Hoping to restore the Charnock Well Field as a local supply of drinking water, the City of Santa Monica has proposed to construct a facility to treat water from the Los Angeles well field that was contaminated with a gasoline additive.

The city plans to build the water treatment facility on Santa Monica Water Division property in the Mar Vista community of Los Angeles, which would include about 15 treatment tanks standing 20 feet above the ground.

The project would allow the City of Santa Monica to remove the gasoline additive methyl tertiary-butyl ether (MTBE) in the water and restore the Charnock Well Field so that it can once again be used as a drinking water supply for residents.

“We’re trying to treat the water that’s been contaminated with MTBE and make sure that the water that gets distributed to the City of Santa Monica is clean water,” said Spiros Lazaris, project manager for the Santa Monica Charnock Well Field restoration. “The intent is to get back to the main groundwater source that we have.”

The city discovered through routine water testing in 1995 that the Charnock Well Field, a primary source of the city’s drinking water, was contaminated with MTBE. While a portion of the well field is underground in Mar Vista, Santa Monica has owned the water rights since the 1930s.

Santa Monica closed the Charnock water wells following the discovery of the contaminants and has since purchased water from the Metropolitan Water District (MWD) of Southern California to temporarily provide safe drinking water to residents.

The city sued the oil companies responsible for the MTBE contamination and reached an agreement in 2006, recovering about $250 million. In March the city reached a $55 million settlement over a fee dispute with contingency attorneys who helped the city recover the money.

The settlements have allowed the city to move forward in its plans to restore the Charnock field as its main water supply. The city has prepared a mitigated negative declaration, which can be adopted instead of an environmental impact report (EIR) if there is no substantial evidence found for such an effect.

Local community members who have expressed concerns about the project’s environmental review process have submitted comments to the city to ensure that their concerns are addressed.

At a special meeting of the Mar Vista Community Council Tuesday, April 22nd — one day before the deadline to submit comments — the council discussed several community concerns, including visual impacts, noise, environmental issues and impacts on the neighborhood and nearby Windward School.

Mar Vista Community Council members suggested that the mitigated negative declaration for the Charnock restoration project not be approved, saying that the “first step in any consideration of the restoration project must be an environmental impact report as suggested by CEQA guidelines.”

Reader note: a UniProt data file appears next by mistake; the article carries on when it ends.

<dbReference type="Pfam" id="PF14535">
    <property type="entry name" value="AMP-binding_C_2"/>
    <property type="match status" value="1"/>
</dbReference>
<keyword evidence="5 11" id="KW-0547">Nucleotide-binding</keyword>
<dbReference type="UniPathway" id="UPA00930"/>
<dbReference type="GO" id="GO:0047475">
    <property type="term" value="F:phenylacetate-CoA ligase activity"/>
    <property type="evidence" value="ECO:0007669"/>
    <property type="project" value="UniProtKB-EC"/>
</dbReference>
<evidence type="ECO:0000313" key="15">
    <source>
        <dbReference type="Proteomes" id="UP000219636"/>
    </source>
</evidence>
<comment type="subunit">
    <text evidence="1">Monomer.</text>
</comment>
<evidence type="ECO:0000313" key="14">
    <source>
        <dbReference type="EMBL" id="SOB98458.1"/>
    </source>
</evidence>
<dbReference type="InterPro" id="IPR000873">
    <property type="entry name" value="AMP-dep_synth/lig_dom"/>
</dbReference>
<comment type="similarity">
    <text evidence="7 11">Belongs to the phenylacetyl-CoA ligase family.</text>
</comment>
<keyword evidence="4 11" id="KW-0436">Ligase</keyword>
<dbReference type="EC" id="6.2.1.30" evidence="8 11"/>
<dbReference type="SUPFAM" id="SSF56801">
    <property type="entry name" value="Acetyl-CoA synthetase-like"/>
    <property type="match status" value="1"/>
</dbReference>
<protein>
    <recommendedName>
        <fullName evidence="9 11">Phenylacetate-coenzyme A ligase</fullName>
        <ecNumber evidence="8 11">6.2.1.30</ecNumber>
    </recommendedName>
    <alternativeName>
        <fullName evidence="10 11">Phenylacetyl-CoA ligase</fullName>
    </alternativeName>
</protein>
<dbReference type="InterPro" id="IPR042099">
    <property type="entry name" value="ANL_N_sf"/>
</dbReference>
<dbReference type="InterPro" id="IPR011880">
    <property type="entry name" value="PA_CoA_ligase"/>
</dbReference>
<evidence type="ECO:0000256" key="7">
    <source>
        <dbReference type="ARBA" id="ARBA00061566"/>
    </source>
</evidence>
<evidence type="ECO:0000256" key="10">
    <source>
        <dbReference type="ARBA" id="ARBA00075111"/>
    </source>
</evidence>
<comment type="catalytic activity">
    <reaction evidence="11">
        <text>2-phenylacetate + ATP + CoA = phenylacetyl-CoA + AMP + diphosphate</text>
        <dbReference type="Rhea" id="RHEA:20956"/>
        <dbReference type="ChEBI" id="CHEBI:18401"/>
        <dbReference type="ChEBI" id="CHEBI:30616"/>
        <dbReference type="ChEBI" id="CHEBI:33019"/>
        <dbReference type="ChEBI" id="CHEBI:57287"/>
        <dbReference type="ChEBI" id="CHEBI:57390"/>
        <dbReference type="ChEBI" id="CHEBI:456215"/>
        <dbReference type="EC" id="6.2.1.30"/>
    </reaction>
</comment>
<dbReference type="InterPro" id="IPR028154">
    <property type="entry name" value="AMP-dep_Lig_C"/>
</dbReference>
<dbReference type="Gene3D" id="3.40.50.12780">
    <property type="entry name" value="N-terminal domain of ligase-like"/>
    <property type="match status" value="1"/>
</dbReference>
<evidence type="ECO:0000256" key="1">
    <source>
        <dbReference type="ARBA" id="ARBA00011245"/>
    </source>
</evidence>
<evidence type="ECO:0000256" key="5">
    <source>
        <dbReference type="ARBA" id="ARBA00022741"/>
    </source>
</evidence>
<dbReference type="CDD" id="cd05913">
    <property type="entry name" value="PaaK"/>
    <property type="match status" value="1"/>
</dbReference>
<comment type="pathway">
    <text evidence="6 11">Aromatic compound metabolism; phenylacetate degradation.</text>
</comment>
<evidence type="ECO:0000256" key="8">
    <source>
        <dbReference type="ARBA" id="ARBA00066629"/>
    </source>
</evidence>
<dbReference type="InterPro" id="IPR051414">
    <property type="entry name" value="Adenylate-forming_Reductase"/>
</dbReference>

Community Council chair Rob Kadota noted that the council supports Santa Monica’s effort to restore its local water source but Mar Vista wants to ensure that the project is safe for the community.

“If we can create local sources of water and reduce our reliance on imported water, that’s a good thing,” Kadota said. “What we’re concerned about is whether the treatment is safe and how can we mitigate the negative consequences.”

Community Council member Albert Olson, chair of the transportation and infrastructure committee, added, “We are in favor of finding local sources of water but we want to make sure that reactivating the wells is done in a deliberative way.”

Olson said one of his main concerns is the visual impact of the 15 20-foot-high tanks on the neighborhood that is used to looking at the Windward School property.

“We don’t want the tanks sitting there staring all of these residents in the face,” he said.

The restoration project includes improvements at both the Charnock Well Field in Mar Vista and the Santa Monica Water Treatment Plant, where two saltwater wells would replace existing wells on Santa Monica beach. The treated water would be pumped to the Santa Monica Treatment Plant for distribution.

City staff has suggested reducing the visual impact of the Santa Monica plant wells by burying the wells so only five feet is above ground, and the Mar Vista council suggests the same consideration for the 15 Charnock tanks.

The Mar Vista Community Council is urging Santa Monica to conduct a complete environmental impact report for the project, which would “answer a lot of questions” about potential effects on the community, Olson said.

Lazaris said that at the time Santa Monica was preparing the California Environmental Quality Act documentation, staff believed there was enough justification to warrant the project for a mitigated negative declaration versus an environmental impact report.

Mar Vista Community Council members have also recommended that the City of Los Angeles take an active role in the process as the project plan is entirely within Los Angeles city limits. The Mar Vista Community Council is the city-certified Neighbohood Council for this area of Los Angeles.

“We’re also extremely concerned that the City of Los Angeles is not involved in the process,” Olson noted.

Lazaris said Santa Monica staff has received Mar Vista’s comments, along with those from other members of the public, and will review each of them very carefully. Staff plans to respond to the comments within three weeks, he said.

“We’re looking at all the alternatives,” said Lazaris, adding that staff has been in contact with the Los Angeles Councilman Bill Rosendahl’s office and the Windward School.

Santa Monica plans to restart the Charnock Wells in 2010, when construction of the treatment facility is expected to be completed.

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